Relaix F, Bencze M, Borok MJ, Der Vartanian A, Gattazzo F, Mademtzoglou D, Perez-Diaz S, Prola A, Reyes-Fernandez PC, Rotini A, Taglietti .
      Skeletal muscle has remarkable regeneration capabilities, mainly due to its resident muscle stem cells (MuSCs). In this review, we introduce recently developed technologies and the mechanistic insights they provide to the understanding of MuSC biology, including the re-definition of quiescence and Galert states. Additionally, we present recent studies that link MuSC function with cellular heterogeneity, highlighting the complex regulation of self-renewal in regeneration, muscle disorders and aging. Finally, we discuss MuSC metabolism and its role, as well as the multifaceted regulation of MuSCs by their niche. The presented conceptual advances in the MuSC field impact on our general understanding of stem cells and their therapeutic use in regenerative medicine.
    DOI:  https://doi.org/10.1038/s41467-020-20760-6
  18. Clin Nutr ESPEN. 2021 Feb;pii: S2405-4577(20)31092-5. [Epub ahead of print]41 13-22
    Hey P, Gow P, Testro AG, Apostolov R, Chapman B, Sinclair M.
      BACKGROUND AND AIMS: Sarcopenia, defined as loss of muscle mass, strength and function, is associated with adverse clinical outcomes in patients with cirrhosis. Despite improved understanding of the multifaceted pathogenesis, there are few established therapies to treat or prevent muscle loss in this population. This narrative review examines the available literature investigating the role of nutraceuticals for the prevention or treatment of muscle wasting in chronic liver disease.METHODS: A comprehensive search or Medline and PubMED databases was conducted. Reference lists were screened to identify additional articles.
    RESULTS: A number of nutritional supplements and vitamins target the specific metabolic derangements that contribute to sarcopenia in cirrhosis including altered amino acid metabolism, hyperammonaemia and inflammation. Branched chain amino acid (BCAA) supplementation has proposed anabolic effects through dual pathways of enhanced ammonia clearance and stimulation of muscle protein synthesis. l-carnitine also has multimodal effects on muscle and shows promise as a therapy for muscle loss through anti-inflammatory, antioxidant and ammonia lowering properties. Other nutraceuticals including l-ornithine l-aspartate, omega-3 polyunsaturated fatty acids and zinc and vitamin D supplementation, may similarly have positive effects on muscle homeostasis, however further evidence to support their use in cirrhotic populations is required.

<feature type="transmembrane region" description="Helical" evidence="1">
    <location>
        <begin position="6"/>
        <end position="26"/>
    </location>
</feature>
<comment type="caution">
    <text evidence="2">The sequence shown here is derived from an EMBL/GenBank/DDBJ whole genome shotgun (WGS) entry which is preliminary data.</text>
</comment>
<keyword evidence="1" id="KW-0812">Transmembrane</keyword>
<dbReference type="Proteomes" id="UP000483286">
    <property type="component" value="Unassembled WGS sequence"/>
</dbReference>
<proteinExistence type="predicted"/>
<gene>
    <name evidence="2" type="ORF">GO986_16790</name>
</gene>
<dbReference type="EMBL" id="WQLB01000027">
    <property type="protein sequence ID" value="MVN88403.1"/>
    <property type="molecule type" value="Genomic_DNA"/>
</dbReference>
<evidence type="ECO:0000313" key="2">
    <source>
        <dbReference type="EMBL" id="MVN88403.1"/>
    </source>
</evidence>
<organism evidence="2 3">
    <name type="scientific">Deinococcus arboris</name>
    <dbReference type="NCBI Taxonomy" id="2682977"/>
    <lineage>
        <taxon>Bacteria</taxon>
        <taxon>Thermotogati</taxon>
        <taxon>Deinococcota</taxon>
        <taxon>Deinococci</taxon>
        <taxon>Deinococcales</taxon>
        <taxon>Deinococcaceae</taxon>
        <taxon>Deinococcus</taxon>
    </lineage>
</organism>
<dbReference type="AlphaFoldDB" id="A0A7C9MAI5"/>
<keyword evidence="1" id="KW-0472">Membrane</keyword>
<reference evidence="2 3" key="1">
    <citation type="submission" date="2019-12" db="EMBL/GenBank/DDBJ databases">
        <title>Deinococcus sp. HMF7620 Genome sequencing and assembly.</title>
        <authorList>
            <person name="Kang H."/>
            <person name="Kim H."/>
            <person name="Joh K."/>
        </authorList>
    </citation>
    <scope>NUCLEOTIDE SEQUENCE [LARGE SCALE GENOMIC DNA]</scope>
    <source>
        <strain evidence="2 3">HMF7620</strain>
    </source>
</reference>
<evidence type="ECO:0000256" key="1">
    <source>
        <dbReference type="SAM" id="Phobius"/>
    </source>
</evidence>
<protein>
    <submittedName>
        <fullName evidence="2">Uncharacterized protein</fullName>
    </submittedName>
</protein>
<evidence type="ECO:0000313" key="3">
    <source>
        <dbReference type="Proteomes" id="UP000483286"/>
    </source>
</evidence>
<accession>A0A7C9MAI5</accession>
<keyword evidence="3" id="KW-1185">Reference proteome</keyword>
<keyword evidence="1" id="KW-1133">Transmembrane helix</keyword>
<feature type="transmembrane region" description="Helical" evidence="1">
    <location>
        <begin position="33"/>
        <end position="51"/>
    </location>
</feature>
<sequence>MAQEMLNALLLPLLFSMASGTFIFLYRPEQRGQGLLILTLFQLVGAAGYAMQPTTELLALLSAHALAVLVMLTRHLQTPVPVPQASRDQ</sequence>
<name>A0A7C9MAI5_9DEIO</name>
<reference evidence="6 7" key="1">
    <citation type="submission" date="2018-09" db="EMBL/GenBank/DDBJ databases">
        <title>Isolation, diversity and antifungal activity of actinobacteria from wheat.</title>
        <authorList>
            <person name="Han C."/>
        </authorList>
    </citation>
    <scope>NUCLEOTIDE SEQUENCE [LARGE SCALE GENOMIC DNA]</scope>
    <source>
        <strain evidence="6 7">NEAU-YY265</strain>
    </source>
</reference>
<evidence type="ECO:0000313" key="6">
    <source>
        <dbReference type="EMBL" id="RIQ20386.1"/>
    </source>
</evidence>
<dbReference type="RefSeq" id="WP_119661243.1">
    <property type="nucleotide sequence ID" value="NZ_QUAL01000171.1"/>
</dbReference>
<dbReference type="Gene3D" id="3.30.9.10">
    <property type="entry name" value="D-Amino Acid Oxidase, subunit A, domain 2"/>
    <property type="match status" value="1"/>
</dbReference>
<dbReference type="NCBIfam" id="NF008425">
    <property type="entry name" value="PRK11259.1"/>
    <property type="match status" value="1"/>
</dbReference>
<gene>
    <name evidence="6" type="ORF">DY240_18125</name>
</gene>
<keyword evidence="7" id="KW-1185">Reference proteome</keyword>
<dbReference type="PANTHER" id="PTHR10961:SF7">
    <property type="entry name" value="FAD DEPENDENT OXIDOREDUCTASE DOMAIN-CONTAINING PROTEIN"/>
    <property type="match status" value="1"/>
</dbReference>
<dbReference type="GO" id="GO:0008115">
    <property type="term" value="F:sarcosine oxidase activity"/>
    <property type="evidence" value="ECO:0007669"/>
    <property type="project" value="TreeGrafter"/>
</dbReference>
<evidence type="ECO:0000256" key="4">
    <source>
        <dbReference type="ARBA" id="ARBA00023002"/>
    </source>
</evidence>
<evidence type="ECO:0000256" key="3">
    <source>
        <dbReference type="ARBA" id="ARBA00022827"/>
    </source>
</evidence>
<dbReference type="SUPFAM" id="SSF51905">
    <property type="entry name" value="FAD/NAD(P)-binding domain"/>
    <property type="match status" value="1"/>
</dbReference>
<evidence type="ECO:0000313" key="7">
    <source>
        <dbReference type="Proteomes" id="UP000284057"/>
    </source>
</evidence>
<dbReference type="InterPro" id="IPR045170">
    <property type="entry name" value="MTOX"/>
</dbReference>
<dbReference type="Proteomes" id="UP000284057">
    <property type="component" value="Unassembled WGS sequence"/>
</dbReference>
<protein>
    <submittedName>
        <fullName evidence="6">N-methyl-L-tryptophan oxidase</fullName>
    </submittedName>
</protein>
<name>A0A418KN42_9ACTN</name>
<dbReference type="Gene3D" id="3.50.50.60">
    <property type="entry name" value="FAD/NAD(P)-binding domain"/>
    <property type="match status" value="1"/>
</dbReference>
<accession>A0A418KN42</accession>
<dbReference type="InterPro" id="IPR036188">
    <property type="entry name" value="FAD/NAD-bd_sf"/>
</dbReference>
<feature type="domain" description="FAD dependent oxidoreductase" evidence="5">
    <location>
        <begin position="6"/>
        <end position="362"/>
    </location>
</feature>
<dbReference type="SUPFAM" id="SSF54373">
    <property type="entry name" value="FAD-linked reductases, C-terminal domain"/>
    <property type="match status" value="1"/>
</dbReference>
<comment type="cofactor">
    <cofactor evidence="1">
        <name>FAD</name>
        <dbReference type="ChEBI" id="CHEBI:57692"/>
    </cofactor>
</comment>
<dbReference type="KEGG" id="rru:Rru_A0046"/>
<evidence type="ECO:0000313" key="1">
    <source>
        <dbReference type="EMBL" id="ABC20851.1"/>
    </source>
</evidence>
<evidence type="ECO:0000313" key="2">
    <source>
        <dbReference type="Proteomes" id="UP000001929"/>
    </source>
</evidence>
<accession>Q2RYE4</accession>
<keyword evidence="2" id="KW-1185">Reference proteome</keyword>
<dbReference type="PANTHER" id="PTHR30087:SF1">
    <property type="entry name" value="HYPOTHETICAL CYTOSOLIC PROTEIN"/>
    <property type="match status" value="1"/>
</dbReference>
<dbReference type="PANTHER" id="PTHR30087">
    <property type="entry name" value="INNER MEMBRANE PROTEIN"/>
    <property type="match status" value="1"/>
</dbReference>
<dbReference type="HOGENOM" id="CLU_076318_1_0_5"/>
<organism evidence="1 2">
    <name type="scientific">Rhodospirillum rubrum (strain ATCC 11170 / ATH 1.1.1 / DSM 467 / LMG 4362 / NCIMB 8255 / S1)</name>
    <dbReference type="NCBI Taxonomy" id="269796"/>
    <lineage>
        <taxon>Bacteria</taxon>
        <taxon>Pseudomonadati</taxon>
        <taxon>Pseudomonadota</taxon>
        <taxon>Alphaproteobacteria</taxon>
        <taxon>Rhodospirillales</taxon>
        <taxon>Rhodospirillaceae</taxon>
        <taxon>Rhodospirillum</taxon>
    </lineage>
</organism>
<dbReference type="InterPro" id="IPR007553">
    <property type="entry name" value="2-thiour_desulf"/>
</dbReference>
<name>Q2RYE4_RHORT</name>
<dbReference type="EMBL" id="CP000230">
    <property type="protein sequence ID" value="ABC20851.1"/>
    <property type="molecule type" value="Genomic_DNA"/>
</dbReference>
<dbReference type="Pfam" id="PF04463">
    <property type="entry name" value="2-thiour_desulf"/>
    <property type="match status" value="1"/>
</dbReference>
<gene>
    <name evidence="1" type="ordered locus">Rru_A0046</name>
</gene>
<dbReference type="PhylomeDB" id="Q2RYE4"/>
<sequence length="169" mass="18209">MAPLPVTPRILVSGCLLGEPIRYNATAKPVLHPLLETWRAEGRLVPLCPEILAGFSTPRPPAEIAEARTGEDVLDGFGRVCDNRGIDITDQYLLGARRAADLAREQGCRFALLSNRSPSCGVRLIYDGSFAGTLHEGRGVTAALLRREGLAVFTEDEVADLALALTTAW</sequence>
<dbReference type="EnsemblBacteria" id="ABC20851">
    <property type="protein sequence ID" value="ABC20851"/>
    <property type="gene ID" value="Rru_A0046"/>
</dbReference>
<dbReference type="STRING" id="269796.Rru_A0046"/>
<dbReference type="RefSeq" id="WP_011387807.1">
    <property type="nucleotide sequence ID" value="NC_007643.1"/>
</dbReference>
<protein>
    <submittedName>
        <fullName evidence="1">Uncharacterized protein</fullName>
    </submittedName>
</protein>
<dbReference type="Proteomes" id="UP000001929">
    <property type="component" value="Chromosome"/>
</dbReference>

CONCLUSION: Nutraceuticals offer a promising and likely safe adjunct to standard care for sarcopenia in cirrhosis. While there is most evidence to support the use of BCAA and l-carnitine supplementation, further well-designed clinical trials are needed to elucidate their efficacy as a therapy for muscle loss in this population.
    Keywords:  Cirrhosis; Nutrition; Sarcopenia; Therapy
    DOI:  https://doi.org/10.1016/j.clnesp.2020.11.015
  19. Cancer Discov. 2021 Jan 26. pii: candisc.1375.2020. [Epub ahead of print]
    Duy C, Li M, Teater M, Meydan C, Garrett-Bakelman FE, Lee TC, Chin CR, Durmaz C, Kawabata KC, Dhimolea E, Mitsiades CS, Doehner H, D'Andrea RJ, Becker MW, Paietta EM, Mason CE, Carroll M, Melnick AM.
      Acute myeloid leukemia (AML) patients frequently relapse after chemotherapy, yet the mechanism by which AML reemerges is not fully understood. Herein, we show that primary AML cells enter a senescence-like phenotype following chemotherapy in vitro and in vivo. This is accompanied by induction of senescence/inflammatory and embryonic diapause transcriptional programs, with downregulation of MYC and leukemia stem cell genes. Single-cell RNA-seq suggested depletion of leukemia stem cells in vitro and in vivo, and enrichment for subpopulations with distinct senescence-like cells. This senescence effect was transient and conferred superior colony forming and engraftment potential. Entry into this senescence-like phenotype was dependent on ATR, and persistence of AML cells was severely impaired by ATR inhibitors. Altogether, we propose that AML relapse is facilitated by a senescence-like resilience phenotype that occurs regardless of their stem cell status. Upon recovery, these post-senescence AML cells give rise to relapsed AMLs with increased stem cell potential.